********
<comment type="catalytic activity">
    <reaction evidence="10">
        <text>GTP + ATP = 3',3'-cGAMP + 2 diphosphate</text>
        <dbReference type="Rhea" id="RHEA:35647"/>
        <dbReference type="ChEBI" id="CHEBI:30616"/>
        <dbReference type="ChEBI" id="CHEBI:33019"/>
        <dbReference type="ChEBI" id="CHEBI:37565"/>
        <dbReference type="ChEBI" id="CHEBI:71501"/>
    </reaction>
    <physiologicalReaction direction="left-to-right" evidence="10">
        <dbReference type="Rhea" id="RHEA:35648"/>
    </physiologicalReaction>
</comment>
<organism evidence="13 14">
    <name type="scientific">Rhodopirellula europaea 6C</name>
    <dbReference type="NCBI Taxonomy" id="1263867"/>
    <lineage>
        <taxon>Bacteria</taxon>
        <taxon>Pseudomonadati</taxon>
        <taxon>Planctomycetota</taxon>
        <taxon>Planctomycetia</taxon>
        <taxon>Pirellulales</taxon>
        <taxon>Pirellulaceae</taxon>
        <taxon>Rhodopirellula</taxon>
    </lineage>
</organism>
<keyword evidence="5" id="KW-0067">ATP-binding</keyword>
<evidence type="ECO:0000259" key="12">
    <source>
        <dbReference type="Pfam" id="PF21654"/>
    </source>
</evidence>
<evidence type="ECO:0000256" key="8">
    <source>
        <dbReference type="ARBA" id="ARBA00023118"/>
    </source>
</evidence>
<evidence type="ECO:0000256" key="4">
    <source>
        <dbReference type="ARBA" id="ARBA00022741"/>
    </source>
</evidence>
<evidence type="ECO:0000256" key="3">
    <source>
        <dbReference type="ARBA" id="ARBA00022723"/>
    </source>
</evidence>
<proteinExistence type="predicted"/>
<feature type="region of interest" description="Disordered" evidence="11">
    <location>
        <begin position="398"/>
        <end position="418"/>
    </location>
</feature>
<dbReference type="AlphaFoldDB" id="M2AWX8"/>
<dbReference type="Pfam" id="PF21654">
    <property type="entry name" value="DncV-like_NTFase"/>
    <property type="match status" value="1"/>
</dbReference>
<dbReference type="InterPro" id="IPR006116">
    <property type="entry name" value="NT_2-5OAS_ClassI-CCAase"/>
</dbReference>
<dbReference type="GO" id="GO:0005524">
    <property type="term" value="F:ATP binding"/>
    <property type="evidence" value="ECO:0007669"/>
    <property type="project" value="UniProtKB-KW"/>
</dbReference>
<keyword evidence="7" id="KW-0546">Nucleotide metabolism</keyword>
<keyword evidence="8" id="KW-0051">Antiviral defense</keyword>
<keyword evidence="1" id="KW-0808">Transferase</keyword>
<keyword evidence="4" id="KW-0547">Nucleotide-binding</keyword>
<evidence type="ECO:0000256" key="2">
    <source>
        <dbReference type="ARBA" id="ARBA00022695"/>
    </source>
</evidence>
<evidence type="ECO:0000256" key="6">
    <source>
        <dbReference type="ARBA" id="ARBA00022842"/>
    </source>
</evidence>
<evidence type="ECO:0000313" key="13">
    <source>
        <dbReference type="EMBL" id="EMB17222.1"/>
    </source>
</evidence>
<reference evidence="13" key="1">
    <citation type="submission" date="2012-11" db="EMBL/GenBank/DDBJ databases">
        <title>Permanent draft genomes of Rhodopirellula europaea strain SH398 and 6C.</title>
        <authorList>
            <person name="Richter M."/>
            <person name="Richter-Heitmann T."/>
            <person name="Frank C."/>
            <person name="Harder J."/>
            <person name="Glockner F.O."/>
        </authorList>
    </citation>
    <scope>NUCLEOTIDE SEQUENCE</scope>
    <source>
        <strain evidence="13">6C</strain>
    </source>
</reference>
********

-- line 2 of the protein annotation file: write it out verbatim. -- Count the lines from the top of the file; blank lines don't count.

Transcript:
    <reaction evidence="10">